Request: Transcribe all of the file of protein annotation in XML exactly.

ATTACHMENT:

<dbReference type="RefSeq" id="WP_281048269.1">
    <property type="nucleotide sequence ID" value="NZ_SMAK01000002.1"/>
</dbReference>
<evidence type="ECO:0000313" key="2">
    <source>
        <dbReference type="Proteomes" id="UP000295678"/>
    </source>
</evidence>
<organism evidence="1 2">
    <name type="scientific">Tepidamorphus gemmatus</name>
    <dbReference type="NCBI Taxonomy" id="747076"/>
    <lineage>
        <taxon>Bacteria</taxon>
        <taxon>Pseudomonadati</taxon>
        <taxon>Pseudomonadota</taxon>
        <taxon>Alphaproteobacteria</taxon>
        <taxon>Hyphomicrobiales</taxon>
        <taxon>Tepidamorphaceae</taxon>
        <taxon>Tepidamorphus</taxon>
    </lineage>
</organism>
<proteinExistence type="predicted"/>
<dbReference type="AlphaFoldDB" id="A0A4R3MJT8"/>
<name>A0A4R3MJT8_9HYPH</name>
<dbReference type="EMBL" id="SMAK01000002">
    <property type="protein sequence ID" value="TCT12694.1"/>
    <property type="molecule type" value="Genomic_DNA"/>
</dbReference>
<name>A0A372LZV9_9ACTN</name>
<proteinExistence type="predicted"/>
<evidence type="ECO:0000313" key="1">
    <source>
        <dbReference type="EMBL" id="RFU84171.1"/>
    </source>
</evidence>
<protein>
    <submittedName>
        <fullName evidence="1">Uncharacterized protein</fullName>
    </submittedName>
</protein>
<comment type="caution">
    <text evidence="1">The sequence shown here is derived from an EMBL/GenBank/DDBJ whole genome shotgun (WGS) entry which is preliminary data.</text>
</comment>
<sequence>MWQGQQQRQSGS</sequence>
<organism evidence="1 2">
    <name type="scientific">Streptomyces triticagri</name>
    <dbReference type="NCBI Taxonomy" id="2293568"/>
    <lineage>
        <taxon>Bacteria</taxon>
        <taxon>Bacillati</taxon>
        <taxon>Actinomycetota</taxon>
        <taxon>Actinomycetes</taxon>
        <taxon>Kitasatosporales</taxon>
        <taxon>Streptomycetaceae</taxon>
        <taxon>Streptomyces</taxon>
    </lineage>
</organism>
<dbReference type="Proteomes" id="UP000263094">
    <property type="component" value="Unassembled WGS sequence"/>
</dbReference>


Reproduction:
<dbReference type="RefSeq" id="WP_281048269.1">
    <property type="nucleotide sequence ID" value="NZ_SMAK01000002.1"/>
</dbReference>
<evidence type="ECO:0000313" key="2">
    <source>
        <dbReference type="Proteomes" id="UP000295678"/>
    </source>
</evidence>
<organism evidence="1 2">
    <name type="scientific">Tepidamorphus gemmatus</name>
    <dbReference type="NCBI Taxonomy" id="747076"/>
    <lineage>
        <taxon>Bacteria</taxon>
        <taxon>Pseudomonadati</taxon>
        <taxon>Pseudomonadota</taxon>
        <taxon>Alphaproteobacteria</taxon>
        <taxon>Hyphomicrobiales</taxon>
        <taxon>Tepidamorphaceae</taxon>
        <taxon>Tepidamorphus</taxon>
    </lineage>
</organism>
<proteinExistence type="predicted"/>
<dbReference type="AlphaFoldDB" id="A0A4R3MJT8"/>
<name>A0A4R3MJT8_9HYPH</name>
<dbReference type="EMBL" id="SMAK01000002">
    <property type="protein sequence ID" value="TCT12694.1"/>
    <property type="molecule type" value="Genomic_DNA"/>
</dbReference>
<name>A0A372LZV9_9ACTN</name>
<proteinExistence type="predicted"/>
<evidence type="ECO:0000313" key="1">
    <source>
        <dbReference type="EMBL" id="RFU84171.1"/>
    </source>
</evidence>
<protein>
    <submittedName>
        <fullName evidence="1">Uncharacterized protein</fullName>
    </submittedName>
</protein>
<comment type="caution">
    <text evidence="1">The sequence shown here is derived from an EMBL/GenBank/DDBJ whole genome shotgun (WGS) entry which is preliminary data.</text>
</comment>
<sequence>MWQGQQQRQSGS</sequence>
<organism evidence="1 2">
    <name type="scientific">Streptomyces triticagri</name>
    <dbReference type="NCBI Taxonomy" id="2293568"/>
    <lineage>
        <taxon>Bacteria</taxon>
        <taxon>Bacillati</taxon>
        <taxon>Actinomycetota</taxon>
        <taxon>Actinomycetes</taxon>
        <taxon>Kitasatosporales</taxon>
        <taxon>Streptomycetaceae</taxon>
        <taxon>Streptomyces</taxon>
    </lineage>
</organism>
<dbReference type="Proteomes" id="UP000263094">
    <property type="component" value="Unassembled WGS sequence"/>
</dbReference>